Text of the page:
Tuesday, October 9, 2018

Choice, Voice, and At-Risk Students

 "How do you think the world would change if we let kids read books they enjoyed in high school? Do you think they wouldn't get into college? No! They would become adults who read for enjoyment and learning."     Donalyn Miller

     Choice in what students read? Heretical to some teachers. Others embrace the idea of choice and squeeze hard, giving their students the rein to go in whatever direction they will. I believe in student voice and choice and try to operate in that realm consistently. Especially in reading books. All I have to do to convince myself is think back to my English class in high school where I was forced to read Silas Marner. I swore, if I ever became a teacher, I would never make my students read such archaic works that were as boring as all get out. For anyone who made it through that book without nodding off, you're a better person than I.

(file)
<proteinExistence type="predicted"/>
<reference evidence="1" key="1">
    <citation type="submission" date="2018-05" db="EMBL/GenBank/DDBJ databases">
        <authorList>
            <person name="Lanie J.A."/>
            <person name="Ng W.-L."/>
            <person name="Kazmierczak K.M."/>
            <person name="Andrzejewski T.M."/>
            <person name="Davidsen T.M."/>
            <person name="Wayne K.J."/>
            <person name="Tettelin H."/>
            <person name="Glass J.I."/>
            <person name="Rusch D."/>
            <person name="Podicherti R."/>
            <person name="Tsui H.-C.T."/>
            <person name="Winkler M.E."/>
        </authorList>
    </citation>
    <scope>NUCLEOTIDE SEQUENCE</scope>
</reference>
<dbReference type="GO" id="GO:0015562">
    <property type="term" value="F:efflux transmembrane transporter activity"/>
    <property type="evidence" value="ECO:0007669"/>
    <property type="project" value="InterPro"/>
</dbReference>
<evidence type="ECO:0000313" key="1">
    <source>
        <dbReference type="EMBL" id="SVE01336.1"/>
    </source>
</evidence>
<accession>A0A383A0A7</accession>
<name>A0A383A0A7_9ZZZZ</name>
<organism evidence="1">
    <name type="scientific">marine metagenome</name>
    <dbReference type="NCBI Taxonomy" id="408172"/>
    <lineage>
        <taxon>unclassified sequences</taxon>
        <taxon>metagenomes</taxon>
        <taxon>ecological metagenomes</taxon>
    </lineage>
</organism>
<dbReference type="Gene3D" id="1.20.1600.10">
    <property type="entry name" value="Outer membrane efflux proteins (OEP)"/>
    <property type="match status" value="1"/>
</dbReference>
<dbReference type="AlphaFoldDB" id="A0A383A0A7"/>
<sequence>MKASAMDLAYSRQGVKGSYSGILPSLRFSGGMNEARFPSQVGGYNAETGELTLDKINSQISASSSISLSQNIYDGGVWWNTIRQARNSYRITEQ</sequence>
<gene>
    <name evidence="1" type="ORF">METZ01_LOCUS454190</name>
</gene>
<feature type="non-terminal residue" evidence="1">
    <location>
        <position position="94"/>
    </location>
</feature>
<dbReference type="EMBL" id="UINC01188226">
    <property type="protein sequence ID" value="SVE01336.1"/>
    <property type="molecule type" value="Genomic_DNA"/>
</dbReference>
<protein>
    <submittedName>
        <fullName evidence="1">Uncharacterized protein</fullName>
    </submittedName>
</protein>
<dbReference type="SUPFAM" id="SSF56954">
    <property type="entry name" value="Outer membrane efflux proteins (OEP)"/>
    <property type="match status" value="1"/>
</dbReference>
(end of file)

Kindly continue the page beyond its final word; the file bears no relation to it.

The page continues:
When I give students a choice and a voice, I'm doing a lot more than letting them pick out a book. I'm letting them know they matter. I'm letting them know I trust them to make  a solid choice. And I'm letting them know they have a say in their education. What do I get in return? More engaged students whom I have to tear away from reading rather than nag into compliance. Give me the former any time!
     My students thrive in this choice-rich environment. They feel as though they are taken seriously and that their opinions matter. Even if they initially don't want to read a book, most of the time they get into the book and get excited about it. I overheard a student yesterday tell a student new to my class that reading the book wasn't so bad because students got to choose what to read. And if it stunk, I'd let him pick another. The student went on to tell the newbie that even if he didn't like to read, he'd like this.Trust him.
     The voice of peers matters. I feel pretty good about engaging kids in reading as long as I give them a voice. What have I learned through all of this? Be versatile in your teaching. Be flexible. Be willing to take a chance on your kids and the choices they make. It could make all the difference.

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